A nationwide shortage of carbon dioxide — a gas critical to the brewing process — has led Night Shift Brewing to drastically scale back activity and cut staff at its production facility in Everett.

And if the shortage of this gas continues, more Massachusetts breweries may find themselves in similar situations.

The independent brewer posted on Facebook on Wednesday that its CO2 supply had been cut off for the "foreseeable future" and that it is moving most of its beer production to other local breweries. Night Shift informed its employees that it will likely have to lay off people from its 12-member production staff after Oct. 1. The company said brewing will continue in Everett after the transition, but more as research and development than for production.

"It was an awful, terrible conversation to have with a really wonderful group of people, many of whom have been with us since the beginning," the company said in the post. Night Shift was founded in 2012. "It's hard to describe both how thankful we are for them, and how terrible we feel now about what they're facing."

Michael Oxton, one of the cofounders of Night Shift, said carbon dioxide plays a part in nearly every part of the beer-production process.

"You're constantly using CO2," he said. "In our facility, we're using CO2 to clean the tanks in which the beer goes into. Oxygen is beer's biggest enemy, so any beer can't go into a tank that has oxygen in it, so you have to purge every tank with CO2 before you fill it. And then once beer is in the tank, if you want to get it out, you use CO2 to basically push it out with pressure. ... And then the final place where it plays a role is making (beer) carbonated and bubbly. So if we don't have CO2, we have flat beer."

Given that CO2 is one of the most important parts of brewing beer, any disruption to its production is bound to have a negative impact on brewers. And like many other issues these days, the root of the problem can be traced back to the COVID-19 pandemic.

Commercial carbon dioxide is generally collected as the byproduct of chemical industries like ethanol production, fuel combustion and natural gas production, explained Katie Stinchon, executive director of the Massachusetts Brewers Guild. But once gas production slowed because people weren't on the road as much at the start of the pandemic, that also decreased CO2 capture, creating a ripple effect.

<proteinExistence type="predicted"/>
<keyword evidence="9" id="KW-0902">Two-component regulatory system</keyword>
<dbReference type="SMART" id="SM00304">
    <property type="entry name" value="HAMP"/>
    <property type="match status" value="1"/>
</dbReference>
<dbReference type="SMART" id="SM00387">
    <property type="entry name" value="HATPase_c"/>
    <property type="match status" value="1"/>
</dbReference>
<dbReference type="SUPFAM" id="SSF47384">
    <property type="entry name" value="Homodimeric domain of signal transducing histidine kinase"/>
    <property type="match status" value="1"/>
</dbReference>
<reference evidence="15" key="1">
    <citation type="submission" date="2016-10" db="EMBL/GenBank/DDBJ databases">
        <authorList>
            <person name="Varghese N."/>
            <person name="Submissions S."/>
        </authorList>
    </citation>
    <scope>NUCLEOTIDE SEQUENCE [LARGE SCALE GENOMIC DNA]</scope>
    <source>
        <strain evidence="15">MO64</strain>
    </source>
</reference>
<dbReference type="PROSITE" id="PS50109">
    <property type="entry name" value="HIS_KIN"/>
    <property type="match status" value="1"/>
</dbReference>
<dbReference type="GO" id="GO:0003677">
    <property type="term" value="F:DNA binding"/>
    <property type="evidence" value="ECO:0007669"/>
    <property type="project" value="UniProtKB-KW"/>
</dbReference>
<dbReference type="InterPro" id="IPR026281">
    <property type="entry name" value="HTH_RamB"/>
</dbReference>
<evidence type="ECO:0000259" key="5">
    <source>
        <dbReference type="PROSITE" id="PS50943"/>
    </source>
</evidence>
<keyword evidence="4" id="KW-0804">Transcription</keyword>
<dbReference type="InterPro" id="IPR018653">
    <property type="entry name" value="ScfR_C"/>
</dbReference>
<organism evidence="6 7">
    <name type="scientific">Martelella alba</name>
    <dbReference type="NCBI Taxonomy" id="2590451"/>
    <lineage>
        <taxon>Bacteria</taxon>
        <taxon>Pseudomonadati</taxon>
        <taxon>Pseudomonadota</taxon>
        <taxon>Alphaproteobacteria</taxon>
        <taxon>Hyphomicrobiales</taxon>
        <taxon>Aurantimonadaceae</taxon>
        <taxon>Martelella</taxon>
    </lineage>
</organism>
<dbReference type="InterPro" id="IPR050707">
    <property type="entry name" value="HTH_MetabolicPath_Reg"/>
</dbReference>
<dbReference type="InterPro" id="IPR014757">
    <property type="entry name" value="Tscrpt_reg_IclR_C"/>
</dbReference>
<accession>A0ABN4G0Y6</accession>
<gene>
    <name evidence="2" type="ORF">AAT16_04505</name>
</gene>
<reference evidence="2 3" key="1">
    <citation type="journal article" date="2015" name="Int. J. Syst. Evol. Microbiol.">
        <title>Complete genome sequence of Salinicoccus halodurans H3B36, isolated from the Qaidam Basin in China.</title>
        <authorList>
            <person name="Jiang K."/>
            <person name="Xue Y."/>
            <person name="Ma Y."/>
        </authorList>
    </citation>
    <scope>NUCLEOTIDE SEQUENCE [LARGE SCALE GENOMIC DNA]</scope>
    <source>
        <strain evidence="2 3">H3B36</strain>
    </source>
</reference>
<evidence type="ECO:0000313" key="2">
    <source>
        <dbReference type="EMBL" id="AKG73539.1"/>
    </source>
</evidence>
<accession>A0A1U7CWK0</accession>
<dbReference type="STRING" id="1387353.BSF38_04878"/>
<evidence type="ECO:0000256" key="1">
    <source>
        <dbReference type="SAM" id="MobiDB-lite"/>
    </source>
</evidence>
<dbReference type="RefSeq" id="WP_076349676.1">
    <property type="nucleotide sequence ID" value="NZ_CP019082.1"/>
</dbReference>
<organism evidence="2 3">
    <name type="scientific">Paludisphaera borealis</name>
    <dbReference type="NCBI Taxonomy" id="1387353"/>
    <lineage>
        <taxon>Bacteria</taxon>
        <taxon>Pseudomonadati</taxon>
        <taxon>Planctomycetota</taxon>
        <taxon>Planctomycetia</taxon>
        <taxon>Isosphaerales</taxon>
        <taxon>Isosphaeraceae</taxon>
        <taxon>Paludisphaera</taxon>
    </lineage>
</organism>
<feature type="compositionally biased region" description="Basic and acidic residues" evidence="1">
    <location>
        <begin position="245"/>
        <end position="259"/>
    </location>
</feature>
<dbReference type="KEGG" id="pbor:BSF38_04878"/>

Stinchon said the Northeast has been mostly insulated from those shortages up until recently. She pointed to a contamination issue in a major natural source of CO2 in Mississippi as a reason why Massachusetts is now facing CO2 shortages.

"Once that hit, we really started to see from our brewers that they're getting notices from their suppliers that either future deliveries are in jeopardy or that they can't fill current orders, even through their contract," she said. "There's about a dozen or so breweries that I know of that are currently struggling to either find new suppliers or are receiving notices that future deliveries might be in jeopardy."

"There's about a dozen or so breweries that I know of that are currently struggling to either find new suppliers or are receiving notices that future deliveries might be in jeopardy."
Katie Stinchon, executive director of the Massachusetts Brewers Guild

Stinchon said Night Shift is the first local brewery that is having to make cuts because of the CO2 shortage.

Luckily, Night Shift has contract brewing relationships with two other local breweries who have offered to help Night Shift with its needs. But Oxton suspects the issue will only grow.

"We've reached out now to a bunch of different other CO2 supply companies and they're all basically saying, 'Yeah, we're not taking on new clients, we have no CO2' or like 'We're only using the current clients we have,'" he said. "Our contract partners that we're gonna work with, Jack's Abby and [Isle Brewers Guild], both of them have suppliers that have guaranteed the supply of CO2 for the foreseeable future, so they're in a good spot. But at the same time, their suppliers have said 'We're absolutely not taking on anyone else; we don't have CO2 to spare.'"

Stinchon points out that smaller breweries may not be as lucky as Night Shift when it comes to having partners who can help out.

"You know, there are volume caps involved with contract brewing, they might not be able to afford to contract out someplace else," she said. "So, you know, I don't want this to happen to any more of our breweries, but I don't necessarily have a solution on how to fix it. It's mostly just time and waiting for the supply chain to steady and correct itself."

Oxton said customers probably won't see or feel any change to their products thanks to their contingency plans. But he thinks huge disruptions in craft beer production could happen across the local industry if the CO2 issue isn't resolved.

Still, he's trying to look at the bright side of the story. And he's urging customers to think locally with their wallets.

"We're able to basically partner up with two other local companies that are gonna help us ride this wave," he said. "So supporting the companies that are keeping these local companies afloat I think is a pretty big deal. So buy local beer might be the message."